#3: You are in the right place at the right time. We live in the suburbs of the Milky Way galaxy. When we look toward the center of the Milky Way (downtown), it looks brighter, because we are looking at a greater concentration of stars, gas, and dust. When we look away from the center, it looks dimmer. Images like the one I’ve been using in this post are taken looking downtown…toward the galactic center. This portion of the Milky Way is only visible during certain times of year. In late fall, it’s behind the Sun, making it rather difficult to photograph or see. Late evening in the summer and early fall, or early morning in the Spring is the ideal time to catch it. At other times of year, when the galactic outskirts grace our sky, the Milky Way is much more ho-hum. You’ll also want to avoid the Moon, whose glow will mostly overwhelm the diffuse and relatively faint Milky Way.
If all three of these things are true, then yes, the black and white image above is a good representation of what the Milky Way looks like to the naked eye. Sadly, only about 20% of North Americans can even see the Milky Way from their homes, much less see it under ideal circumstances. Light pollution has masked the view of our home galaxy to the point that most of us no longer know what it should look like. Ecologists call this “shifting baseline syndrome”, a phenomenon in which each successive generation comes to regard the state of the environment around them as “normal”. In other words, as we degrade our environment, we gradually forget what things used to be like, or, in this case, look like.
While increasingly rare, such a view of the Milky Way is one of the most spectacular sights in the natural world. I vividly remember a backpacking trip I took over a decade in Aoraki/Mt. Cook National Park in New Zealand. The Milky Way appeared so bright that it cast shadows on the ground, and I was able to read a book (albeit barely…) by its light. Oddly enough, sometimes the “darkest” skies are actually the brightest because so many stars are visible.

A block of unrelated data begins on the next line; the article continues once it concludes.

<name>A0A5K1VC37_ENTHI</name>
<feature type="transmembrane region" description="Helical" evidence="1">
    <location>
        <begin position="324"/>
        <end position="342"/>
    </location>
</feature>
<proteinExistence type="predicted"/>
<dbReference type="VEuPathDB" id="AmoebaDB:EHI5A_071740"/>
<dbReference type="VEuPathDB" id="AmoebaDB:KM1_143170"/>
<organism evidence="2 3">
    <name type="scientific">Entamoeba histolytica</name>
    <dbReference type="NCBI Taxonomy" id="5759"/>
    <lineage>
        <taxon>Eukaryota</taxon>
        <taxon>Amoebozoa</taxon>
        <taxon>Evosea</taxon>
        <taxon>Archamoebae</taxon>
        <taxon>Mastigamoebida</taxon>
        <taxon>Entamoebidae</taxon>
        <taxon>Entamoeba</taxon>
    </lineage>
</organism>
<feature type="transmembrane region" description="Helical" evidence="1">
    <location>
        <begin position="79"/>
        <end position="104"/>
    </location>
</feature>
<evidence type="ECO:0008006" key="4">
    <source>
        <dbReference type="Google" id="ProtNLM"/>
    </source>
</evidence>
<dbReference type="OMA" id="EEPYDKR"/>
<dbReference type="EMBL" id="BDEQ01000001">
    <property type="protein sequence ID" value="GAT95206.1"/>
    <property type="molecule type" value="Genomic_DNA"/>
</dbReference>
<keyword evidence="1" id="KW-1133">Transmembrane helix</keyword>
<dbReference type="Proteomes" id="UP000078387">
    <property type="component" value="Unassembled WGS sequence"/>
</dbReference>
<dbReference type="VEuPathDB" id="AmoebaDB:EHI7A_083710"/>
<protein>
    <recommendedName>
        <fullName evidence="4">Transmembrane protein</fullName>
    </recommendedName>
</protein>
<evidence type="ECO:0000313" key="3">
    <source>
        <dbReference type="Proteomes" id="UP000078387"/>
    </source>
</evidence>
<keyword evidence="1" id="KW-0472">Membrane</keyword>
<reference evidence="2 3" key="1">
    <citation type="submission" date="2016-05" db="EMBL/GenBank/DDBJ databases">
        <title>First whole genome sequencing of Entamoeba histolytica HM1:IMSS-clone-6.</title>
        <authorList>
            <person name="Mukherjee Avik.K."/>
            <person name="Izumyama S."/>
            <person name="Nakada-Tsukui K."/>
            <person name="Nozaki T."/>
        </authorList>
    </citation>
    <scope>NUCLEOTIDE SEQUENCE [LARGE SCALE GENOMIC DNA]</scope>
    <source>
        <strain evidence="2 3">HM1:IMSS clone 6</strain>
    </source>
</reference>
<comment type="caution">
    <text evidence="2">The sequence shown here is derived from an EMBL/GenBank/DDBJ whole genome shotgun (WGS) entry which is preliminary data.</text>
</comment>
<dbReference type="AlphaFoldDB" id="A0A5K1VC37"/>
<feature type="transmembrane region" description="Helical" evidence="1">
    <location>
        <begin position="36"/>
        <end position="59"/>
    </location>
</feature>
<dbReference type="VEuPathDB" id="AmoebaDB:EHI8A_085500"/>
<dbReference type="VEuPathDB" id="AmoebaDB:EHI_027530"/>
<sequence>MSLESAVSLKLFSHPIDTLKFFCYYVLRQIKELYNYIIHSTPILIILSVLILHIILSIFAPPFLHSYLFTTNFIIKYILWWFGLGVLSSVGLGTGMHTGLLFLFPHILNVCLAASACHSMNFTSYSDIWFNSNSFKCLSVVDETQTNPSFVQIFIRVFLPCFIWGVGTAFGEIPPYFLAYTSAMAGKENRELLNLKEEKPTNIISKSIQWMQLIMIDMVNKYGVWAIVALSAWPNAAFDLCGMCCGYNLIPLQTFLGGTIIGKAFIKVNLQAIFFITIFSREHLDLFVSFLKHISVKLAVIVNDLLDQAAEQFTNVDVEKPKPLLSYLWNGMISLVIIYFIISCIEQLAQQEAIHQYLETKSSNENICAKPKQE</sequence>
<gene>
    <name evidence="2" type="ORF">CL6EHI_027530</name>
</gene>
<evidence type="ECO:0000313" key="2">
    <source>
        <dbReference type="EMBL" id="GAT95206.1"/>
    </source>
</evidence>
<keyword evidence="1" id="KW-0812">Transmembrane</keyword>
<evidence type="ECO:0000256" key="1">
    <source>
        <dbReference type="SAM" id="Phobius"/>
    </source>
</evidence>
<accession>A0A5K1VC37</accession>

Fortunately, light pollution is an easy problem to fix. Many outdoor light fixtures are poorly designed and allow light to escape upward into the night sky. While our modern lives certainly require light at night, that light is almost always needed on the ground, not up in the sky. Illuminating the sky or the crown of a tree makes no one safer or more secure from hazards real or imagined. Light fixtures that direct light downwards (known as “fully shielded” fixtures) eliminate much of the problem. Cities that use such lights, like Flagstaff, Arizona (where I grew up), produce substantially less light pollution than other cities of comparable population. You can see the summer Milky Way from downtown Flagstaff…a city of nearly 100,000 people. Simple actions can go a long ways toward preserving the view of the Milky Way for future generations. (For more on what you can do to combat light pollution, check out the great work being done by the fine folks over at the International Dark Sky Association.)
Comet C/2020 F3 (NEOWISE) continues to put on a stellar show for skywatchers in the northern hemisphere. Over the past week, the comet has moved into the evening sky, making a trip out to see it somewhat more palatable than it was when I first highlighted the comet 11 days ago. Last week, I had the pleasure of viewing the comet twice in one night while camping on the east flank of Mt. St. Helens. High clouds prevented a great view at sunset, but had mostly cleared just four hours later when the comet rose again in the northeast. Just below and to the left of the comet was the distant cone of Mt. Rainier. Low clouds in the river valleys below us made for a spectacular view:
Unfortunately, the comet has dimmed noticeably over the past few evenings. While we still have a few days until its closest approach to Earth, the comet has receded from the Sun enough that its activity is likely beginning to wane. The next few nights will likely provide the final chance to see this comet and its tail with the unaided eye (until it returns ~6,800 years from now that is!) The waxing moon will begin to interfere by later this week and by the time the moon leaves the evening sky a few weeks from now, the comet will likely have faded from naked eye visibility. To see it, look northwest 1-2 hours after sunset. The comet will appear a little below the bowl of the Big Dipper, and is far enough north now that viewing is significantly better from more northerly locations. More details on spotting the comet can be found here: https://earthsky.org/space/how-to-see-comet-c2020-f3-neowise